Humans at Blake: Kai Sovell

Kai Sovell ’19 connects to heritage through art, science

Humans at Blake: Kai Sovell

“I want to be somebody who does everything,” explains Kai Sovell ‘19.  Both an aspiring artist and scientist, she is strongly influenced by her mixed heritage: her mother Jaye Lee, a music major and pianist, immigrated from Seoul, South Korea when she was 30 years old and her father Chase Sovell grew up in Minneapolis, Minnesota and is a surgeon.

Sitting on the two cushions outside of Deborah Weiss’ lab and classroom, Sovell explains how her blended household contributes to her identity: “I think those two worlds colliding in my household made me be passionate about both things so I love to learn about science and I love research and I love doing labs but I also spend a lot of my free time in the arts.”

Sovell has been taking art classes at the Atelier, an art school in Minneapolis, for the past three years and completed an AP drawing course independently where she did a portfolio of her maternal grandmother. She says, “I feel like, through my art, I can connect with my half Korean identity… I took a bunch of old pictures and made paintings based off of those just cause I knew that was a way to connect with her.”

Sovell’s drawing of her grandmother, entitled Halmoni, or Grandmother in Korean

This project reflects Sovell’s attempt to reconnect with her Korean roots, saying “I think I’ve been able to connect a lot with Korean stuff, like, within my household but then once I’m outside of my household, I’m much more white…I think that’s something I recently realized so I’ve been actively trying to connect with the Korean part of my identity because I think I lost that in these past few years.”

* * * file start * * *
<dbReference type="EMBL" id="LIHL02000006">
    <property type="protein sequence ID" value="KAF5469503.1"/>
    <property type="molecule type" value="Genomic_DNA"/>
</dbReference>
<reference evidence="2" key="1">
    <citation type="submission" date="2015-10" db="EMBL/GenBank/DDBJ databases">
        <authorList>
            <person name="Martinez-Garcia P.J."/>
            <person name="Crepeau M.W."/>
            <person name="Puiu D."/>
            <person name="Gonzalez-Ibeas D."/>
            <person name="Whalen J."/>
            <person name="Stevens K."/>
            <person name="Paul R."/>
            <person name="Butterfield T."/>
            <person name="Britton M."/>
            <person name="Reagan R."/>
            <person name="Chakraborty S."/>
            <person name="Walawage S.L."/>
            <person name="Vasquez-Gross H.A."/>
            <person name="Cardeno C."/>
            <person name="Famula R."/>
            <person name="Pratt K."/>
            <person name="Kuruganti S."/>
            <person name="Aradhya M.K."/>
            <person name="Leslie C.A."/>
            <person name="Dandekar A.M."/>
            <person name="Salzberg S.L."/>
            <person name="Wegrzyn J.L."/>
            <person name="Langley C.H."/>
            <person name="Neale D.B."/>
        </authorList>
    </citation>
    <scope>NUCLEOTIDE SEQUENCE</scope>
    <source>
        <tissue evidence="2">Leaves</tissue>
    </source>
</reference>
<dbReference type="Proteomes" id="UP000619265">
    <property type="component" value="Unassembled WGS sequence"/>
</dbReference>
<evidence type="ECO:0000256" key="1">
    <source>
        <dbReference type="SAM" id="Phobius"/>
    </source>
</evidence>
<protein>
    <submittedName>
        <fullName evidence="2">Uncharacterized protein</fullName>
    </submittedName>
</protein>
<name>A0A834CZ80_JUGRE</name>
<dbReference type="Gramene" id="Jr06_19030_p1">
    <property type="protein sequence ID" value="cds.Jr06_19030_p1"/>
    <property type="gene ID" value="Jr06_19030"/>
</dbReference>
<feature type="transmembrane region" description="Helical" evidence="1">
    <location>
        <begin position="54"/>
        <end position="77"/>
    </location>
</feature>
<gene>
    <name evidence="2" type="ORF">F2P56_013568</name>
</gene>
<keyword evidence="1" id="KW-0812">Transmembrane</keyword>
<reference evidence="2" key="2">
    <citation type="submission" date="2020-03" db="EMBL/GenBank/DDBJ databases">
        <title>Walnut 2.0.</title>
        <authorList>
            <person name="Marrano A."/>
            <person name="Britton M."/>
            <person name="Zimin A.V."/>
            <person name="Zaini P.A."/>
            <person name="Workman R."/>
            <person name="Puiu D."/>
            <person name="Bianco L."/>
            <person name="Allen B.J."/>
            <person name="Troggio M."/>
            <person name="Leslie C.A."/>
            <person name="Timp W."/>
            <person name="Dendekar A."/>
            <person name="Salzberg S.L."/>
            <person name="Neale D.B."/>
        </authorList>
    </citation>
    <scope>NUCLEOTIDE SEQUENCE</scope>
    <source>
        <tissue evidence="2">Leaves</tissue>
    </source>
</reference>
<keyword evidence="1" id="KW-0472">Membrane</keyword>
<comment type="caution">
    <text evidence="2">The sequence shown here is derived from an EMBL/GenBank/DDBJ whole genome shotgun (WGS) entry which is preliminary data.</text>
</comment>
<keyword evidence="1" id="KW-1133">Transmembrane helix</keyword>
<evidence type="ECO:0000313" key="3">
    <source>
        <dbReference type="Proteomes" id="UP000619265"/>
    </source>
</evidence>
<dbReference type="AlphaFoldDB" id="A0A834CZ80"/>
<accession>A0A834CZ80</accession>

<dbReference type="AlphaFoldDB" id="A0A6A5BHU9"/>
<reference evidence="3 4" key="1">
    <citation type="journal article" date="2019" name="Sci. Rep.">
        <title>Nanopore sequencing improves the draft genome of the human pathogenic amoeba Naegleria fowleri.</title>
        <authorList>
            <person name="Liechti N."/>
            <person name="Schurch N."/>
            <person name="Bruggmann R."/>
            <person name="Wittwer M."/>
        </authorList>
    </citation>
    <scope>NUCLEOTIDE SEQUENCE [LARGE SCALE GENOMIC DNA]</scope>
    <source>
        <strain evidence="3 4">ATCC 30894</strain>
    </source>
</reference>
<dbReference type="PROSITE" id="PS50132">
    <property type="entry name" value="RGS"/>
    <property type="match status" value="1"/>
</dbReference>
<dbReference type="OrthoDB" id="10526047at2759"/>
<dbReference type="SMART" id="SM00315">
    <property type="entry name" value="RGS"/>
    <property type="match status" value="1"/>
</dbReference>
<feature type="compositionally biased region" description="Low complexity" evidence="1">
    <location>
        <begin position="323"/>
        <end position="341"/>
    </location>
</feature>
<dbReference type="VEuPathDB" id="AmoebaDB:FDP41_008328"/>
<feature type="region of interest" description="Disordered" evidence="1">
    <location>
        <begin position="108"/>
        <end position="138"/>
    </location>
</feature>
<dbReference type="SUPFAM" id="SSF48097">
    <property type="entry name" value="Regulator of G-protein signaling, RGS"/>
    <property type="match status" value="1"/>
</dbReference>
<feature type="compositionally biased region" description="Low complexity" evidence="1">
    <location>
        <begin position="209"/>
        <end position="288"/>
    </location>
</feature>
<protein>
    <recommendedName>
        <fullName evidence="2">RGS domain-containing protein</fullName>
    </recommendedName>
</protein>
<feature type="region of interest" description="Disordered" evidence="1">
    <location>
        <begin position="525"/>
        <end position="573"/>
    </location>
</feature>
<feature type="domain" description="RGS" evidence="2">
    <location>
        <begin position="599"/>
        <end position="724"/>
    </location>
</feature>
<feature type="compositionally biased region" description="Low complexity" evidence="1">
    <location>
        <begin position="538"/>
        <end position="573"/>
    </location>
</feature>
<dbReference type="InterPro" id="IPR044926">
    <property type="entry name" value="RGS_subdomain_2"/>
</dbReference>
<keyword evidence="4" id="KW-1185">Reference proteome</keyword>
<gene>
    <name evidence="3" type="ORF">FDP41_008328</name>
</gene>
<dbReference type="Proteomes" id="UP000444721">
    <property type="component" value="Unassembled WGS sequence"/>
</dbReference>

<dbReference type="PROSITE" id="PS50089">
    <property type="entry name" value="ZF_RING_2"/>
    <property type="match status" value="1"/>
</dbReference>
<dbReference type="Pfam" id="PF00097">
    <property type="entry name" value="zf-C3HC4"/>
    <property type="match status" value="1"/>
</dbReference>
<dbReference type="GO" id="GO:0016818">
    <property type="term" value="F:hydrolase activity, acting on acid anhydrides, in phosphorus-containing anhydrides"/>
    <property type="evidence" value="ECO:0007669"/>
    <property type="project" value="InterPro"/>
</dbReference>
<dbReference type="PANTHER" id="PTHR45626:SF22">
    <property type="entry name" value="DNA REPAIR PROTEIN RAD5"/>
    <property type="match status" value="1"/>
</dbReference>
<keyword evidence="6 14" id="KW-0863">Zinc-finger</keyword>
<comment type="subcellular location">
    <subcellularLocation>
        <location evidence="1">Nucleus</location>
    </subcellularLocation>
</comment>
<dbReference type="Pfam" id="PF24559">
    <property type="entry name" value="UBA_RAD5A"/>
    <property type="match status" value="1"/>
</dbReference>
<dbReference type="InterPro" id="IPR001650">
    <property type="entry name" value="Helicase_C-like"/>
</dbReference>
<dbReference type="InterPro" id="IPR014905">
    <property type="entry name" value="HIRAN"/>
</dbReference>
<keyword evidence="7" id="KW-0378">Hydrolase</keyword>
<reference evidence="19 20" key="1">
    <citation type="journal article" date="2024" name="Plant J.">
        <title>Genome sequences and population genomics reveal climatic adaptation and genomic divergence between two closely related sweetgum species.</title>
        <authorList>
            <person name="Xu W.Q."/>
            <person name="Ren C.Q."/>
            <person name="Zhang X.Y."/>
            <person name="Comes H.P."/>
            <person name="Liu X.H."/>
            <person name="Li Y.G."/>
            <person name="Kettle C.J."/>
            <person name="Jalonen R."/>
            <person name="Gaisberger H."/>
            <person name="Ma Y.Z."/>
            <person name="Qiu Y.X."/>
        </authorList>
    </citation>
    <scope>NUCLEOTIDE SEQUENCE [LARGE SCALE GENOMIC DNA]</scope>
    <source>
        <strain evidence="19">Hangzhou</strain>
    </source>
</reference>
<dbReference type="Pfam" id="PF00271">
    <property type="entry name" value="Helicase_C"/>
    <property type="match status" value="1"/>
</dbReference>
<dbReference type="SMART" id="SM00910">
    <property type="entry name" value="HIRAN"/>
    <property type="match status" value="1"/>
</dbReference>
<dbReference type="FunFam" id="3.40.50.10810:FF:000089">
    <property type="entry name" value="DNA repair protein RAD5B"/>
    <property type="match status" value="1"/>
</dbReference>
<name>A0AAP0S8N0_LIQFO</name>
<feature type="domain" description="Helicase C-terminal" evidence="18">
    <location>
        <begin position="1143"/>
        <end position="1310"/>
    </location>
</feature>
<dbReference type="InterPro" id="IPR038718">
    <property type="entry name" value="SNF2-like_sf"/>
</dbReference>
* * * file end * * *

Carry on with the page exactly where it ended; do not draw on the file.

One way she has done this is through her relationship with her mother, who has strongly influenced her perception of the world, helping Sovell recognize that “the US isn’t the only country who should be priority in these global events.” Now she is, “…always conscious by how people like me are affected by moments big and small, especially in politics, where other people don’t necessarily think about that until they’re encouraged to.”

Aside from contributing to her wide range of passions, Sovell reveals how her parents have also helped her find balance when considering her future: “My mom is talking about career paths where I would make more money where my dad is leaning towards “do something you’d like to do.” Having those two perspectives all the time give me a lot of balance overall on my values and balance.”

Sovell is continuously determined to pursue her passions. She is currently enrolled in a Korean independent study so that she will be able to communicate with more of her relatives next time she travels to South Korea. She says “I’m really happy about how I’ve been able to stick with my passions even if people have told me not to and still try new things… like I’m doing nordic skiing this winter just because I wanted to try it.”

Another part of her Sovell’s portfolio, entitled: Halmoni brought me to a Cafe

Sovell is excited yet nervous about what her future will look like. She looks forward to going more in-depth on her passions and explore new ones, saying “I don’t know what path I want to take because there is so much more to learn and so many more places to go before settling down. I can’t just pick one.” Wherever she ends up, however, Sovell is dedicated to staying connected to her identity, remarking “I think it makes me who I am that I am so connected to a country that is halfway across the world.”